Mars One Monday - December 7

Dunes at the Martian south pole stand out in this false color image from the Mars Odyssey's Themis camera. The polar cap is at the left. The dunes, rendered in purple, stand out thanks to a mix of Themis' five filters. Credit: Nasa/JPL-Caltech/Arizona State University

Mars One Monday rounds up the past week’s reports about Mars and the people who want to go on a one-way journey to the red planet. Mars One’s technical and financial prospects remain controversial. Yet the candidates themselves are the most visible example of a global trend - the public’s increasing participation in space exploration. 

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In the season of giving you might consider funding an analog Mars rover. Students at the Florida Institute of technology hope to compete in the Mars Society’s University Rover Challenge. This annual competition brings teams from around the world to the deserts of the American southwest. They run their rovers through the rugged terrain to simulate a future Mars mission. The Florida Tech students need $6000 to buy parts for the rover, but the school has limited funding for extra-curricular engineering. The all-or-nothing crowdfunding campaign is 44% funded with nine days left in their campaign.  

Mars One Candidates in the News

Indian computer science graduate student Taranjeet Singh Batia was featured in Caravan Magazine’s article “Home of the Brave”. Writer Dilio D’Souza used his interview with Batia to write about humanity’s fixation with Mars. While he does follow the requisite Mars Onereporting template with quotes from sceptical industry insiders, D’Souza focused on the spiritual impact Mars One has had on Batia’s life.

Other candidates in the news:

Artists Inspired by Mars One

The Paris Opera production of Hector Berlioz’s La Damnation de Faust integrates videos and images “which take us away from this world, in tune with the latest scientific advances in cosmological research.” Mars One is part of this astronomical interpretation. Today’s Mars One press release explains that director Alvis Hermanis “saw [the Mars One] project as the most contemporary expression of this extreme dream, which, since Antiquity, incites human beings to leave their earthly life.” Subscribers to the Mars One newsletter received an offer for last minute tickets to the Monday night performance.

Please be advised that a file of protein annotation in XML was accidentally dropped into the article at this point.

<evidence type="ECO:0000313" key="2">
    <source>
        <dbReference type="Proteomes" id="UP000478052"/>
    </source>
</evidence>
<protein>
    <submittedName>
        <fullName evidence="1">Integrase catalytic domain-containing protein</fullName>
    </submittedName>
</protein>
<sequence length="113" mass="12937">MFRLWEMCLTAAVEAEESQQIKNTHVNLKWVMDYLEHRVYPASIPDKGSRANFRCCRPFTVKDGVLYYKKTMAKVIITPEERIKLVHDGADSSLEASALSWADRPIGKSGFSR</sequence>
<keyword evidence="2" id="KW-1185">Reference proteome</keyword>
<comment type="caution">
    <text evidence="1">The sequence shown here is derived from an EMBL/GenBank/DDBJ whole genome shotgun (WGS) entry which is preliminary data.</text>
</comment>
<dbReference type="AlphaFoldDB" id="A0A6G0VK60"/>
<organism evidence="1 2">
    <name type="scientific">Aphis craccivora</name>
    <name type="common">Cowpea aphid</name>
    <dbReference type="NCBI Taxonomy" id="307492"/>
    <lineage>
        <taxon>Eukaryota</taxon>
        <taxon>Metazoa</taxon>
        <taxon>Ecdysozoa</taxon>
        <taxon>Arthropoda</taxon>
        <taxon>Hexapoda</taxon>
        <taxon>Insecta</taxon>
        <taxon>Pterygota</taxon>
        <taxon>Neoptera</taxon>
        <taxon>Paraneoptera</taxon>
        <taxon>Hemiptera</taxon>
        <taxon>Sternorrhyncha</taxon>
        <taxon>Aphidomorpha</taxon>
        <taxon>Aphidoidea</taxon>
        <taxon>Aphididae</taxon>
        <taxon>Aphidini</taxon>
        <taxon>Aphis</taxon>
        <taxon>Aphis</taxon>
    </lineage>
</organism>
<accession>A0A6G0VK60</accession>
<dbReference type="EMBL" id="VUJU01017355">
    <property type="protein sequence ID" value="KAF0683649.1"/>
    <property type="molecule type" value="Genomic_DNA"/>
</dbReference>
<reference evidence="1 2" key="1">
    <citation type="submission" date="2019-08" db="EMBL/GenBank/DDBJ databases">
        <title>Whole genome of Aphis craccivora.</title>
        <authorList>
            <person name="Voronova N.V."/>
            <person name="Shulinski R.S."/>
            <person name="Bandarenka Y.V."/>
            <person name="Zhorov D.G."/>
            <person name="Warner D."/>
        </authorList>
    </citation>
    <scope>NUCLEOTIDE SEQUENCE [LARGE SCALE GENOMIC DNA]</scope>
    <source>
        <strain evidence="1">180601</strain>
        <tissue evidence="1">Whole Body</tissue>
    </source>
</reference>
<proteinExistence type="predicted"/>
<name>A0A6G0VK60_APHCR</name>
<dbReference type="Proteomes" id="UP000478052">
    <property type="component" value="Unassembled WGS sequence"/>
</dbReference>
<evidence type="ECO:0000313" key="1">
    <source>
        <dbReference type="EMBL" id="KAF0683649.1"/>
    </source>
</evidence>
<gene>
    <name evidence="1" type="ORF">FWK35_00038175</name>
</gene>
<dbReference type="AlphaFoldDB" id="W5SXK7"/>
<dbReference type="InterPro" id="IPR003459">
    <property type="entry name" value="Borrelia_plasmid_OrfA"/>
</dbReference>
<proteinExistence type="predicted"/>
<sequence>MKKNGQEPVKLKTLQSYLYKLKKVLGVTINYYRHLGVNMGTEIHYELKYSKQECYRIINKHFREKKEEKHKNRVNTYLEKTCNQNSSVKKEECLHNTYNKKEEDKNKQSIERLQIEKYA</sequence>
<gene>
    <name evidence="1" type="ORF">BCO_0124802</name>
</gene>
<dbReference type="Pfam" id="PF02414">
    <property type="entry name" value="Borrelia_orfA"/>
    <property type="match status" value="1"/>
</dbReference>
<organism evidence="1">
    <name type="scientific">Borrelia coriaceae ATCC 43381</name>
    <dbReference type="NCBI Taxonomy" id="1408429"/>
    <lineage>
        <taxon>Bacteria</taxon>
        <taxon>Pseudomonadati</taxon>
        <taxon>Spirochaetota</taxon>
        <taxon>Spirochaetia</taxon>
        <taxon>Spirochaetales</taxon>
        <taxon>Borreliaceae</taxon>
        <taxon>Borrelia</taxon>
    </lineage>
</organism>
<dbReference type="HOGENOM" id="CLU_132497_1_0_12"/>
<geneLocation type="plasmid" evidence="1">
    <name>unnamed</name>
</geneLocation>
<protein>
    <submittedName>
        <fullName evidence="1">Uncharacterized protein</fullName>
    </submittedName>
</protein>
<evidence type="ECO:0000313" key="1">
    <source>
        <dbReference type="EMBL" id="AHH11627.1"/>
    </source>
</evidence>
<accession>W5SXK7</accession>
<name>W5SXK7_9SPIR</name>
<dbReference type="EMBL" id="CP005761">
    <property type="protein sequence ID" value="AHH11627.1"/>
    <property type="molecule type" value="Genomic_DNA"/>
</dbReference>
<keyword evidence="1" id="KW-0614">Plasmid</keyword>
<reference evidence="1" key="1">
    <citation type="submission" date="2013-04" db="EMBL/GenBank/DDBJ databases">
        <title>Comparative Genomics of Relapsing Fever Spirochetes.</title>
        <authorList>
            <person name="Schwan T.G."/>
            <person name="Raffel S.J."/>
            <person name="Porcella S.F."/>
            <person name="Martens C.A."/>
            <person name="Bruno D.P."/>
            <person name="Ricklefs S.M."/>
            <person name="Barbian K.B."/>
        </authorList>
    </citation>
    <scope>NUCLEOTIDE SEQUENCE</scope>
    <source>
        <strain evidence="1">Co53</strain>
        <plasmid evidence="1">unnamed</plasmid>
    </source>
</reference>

Mars One in the News

Astrophysicist Neil deGrasse Tyson made waves among space enthusiasts in his interview with The Verge. Tyson declared the idea that SpaceX would lead the next wave of space exploration as “delusional”. He spared Mars One the same criticism when he said “They’re big dreams, and I don’t have any problems with people dreaming. Mars One, let them dream. That’s not the delusion.

News from Mars

The HiRise team released the image on the left showing the possible remains of an ancient river bed on Mars. I did a little processing in the image on the right to bring the shape of the ox-bow shape. Credit: Nasa/JPL-Caltech/University of Arizona

The US-European InSight mission has sprung a leak. As the mission team heads into the final stretch before the March launch date, there is little room for error. Now one of the spacecraft’s primary instruments, the French-built Seismic Experiment for Interior Structure, has sprung a leak in its vacuum chamber. Engineers at the French and American space agencies are scrambling to fix the leak - the SEIS must be installed on Insight by January to keep the mission on schedule.

Spacedotcom’s David Leonard spoke with several attendees at Nasa’s recent workshop on the human exploration of Mars. Astronaut Stan Love explained that, while human and robotic missions share the geological and engineering factors in choosing a landing site, human missions must overcome the “cootie” factor and not contaminate sites where Martian life may already exist. The workshop also focused on in-situ resource utilization — Nasa-speak for living off the land.

Polish scientist Michael Czapski spoke about his stay at the Mars Desert Research Station (in Polish). This is the US Mars Society's analog research facility. The expedition tested robotic drones and rovers, 3D printed medical supplies, and emergency-response techniques. In the Onet interview Czapski discussed his outreach efforts as well as ways Poland could contribute to a future mission to Mars.

Other news from Mars: